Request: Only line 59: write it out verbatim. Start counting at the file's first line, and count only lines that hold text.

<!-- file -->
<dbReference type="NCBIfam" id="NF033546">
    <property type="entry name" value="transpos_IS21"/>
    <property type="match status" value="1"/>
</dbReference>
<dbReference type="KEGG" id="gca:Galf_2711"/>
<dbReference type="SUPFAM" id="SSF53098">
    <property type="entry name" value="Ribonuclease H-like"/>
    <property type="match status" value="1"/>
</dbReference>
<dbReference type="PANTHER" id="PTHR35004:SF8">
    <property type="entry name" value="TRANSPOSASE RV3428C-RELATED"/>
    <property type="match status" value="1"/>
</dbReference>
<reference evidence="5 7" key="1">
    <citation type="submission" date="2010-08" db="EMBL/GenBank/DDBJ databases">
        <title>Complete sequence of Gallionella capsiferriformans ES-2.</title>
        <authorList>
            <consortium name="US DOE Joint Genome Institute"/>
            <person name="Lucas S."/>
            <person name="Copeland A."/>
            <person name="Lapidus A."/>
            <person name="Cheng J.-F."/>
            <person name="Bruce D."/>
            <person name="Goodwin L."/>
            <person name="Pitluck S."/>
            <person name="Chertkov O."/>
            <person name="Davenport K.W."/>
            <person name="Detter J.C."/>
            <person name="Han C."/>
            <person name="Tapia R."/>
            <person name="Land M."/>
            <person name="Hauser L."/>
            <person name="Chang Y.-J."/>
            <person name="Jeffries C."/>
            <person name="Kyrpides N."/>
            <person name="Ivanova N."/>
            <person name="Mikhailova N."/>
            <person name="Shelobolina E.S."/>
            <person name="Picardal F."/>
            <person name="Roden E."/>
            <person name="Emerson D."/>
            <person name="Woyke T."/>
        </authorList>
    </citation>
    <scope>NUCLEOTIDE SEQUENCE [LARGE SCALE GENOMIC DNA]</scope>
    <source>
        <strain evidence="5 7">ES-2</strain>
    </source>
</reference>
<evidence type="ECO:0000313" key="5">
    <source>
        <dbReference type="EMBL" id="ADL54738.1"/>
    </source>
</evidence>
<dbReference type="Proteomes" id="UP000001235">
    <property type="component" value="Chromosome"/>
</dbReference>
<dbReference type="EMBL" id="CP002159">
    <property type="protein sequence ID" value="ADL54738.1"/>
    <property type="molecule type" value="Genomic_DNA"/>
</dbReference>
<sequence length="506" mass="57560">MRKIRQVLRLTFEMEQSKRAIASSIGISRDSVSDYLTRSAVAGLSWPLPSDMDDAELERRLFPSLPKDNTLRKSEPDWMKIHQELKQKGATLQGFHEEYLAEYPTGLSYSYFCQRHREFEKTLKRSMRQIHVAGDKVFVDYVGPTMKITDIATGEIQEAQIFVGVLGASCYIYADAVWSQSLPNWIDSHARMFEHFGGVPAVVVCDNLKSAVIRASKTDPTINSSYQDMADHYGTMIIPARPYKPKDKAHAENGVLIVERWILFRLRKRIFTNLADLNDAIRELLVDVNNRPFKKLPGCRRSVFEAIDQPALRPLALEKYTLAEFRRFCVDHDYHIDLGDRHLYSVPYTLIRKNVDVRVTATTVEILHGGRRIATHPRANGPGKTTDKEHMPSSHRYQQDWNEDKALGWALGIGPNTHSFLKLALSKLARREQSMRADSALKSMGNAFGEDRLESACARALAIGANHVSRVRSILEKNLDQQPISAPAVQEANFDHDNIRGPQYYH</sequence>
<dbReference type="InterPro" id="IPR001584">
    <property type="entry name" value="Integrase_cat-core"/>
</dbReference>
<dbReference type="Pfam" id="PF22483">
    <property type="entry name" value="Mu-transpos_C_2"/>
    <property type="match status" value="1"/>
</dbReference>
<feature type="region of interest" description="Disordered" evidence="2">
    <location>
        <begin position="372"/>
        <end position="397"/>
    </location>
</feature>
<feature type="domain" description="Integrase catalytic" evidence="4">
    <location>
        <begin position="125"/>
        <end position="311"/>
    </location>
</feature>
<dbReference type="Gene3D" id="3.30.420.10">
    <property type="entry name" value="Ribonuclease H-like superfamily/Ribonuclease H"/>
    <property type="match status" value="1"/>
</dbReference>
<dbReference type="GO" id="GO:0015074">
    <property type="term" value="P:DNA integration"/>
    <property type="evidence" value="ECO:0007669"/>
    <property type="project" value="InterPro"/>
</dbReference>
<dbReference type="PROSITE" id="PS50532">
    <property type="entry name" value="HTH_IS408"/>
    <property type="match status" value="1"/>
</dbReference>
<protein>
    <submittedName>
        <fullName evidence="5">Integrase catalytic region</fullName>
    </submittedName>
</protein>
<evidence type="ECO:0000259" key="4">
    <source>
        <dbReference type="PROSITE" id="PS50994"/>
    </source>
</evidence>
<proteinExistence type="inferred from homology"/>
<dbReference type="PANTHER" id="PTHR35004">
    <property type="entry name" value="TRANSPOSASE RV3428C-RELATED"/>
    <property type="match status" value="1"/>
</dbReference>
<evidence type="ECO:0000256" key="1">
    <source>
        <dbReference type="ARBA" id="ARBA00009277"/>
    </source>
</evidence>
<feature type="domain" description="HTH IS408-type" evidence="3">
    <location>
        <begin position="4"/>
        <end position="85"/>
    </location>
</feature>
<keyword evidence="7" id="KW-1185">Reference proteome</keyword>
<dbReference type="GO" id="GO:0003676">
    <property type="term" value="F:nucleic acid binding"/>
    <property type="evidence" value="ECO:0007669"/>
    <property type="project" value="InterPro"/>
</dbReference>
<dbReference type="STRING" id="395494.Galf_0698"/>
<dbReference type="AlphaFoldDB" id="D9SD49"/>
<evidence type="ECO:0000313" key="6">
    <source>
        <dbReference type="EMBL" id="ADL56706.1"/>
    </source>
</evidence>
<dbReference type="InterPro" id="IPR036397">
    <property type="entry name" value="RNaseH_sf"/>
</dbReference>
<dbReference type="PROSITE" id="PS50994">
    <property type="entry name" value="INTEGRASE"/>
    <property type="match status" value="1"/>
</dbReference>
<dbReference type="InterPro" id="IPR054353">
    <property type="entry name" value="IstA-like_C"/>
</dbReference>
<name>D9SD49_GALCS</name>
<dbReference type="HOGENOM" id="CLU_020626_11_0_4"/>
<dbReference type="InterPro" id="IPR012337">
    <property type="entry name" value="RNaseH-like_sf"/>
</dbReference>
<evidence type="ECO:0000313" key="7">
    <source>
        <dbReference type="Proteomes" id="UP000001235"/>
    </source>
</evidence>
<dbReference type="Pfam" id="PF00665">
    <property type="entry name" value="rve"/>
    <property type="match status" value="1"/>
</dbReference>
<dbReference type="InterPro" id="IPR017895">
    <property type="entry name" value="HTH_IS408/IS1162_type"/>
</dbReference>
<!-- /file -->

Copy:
    <property type="protein sequence ID" value="ADL54738.1"/>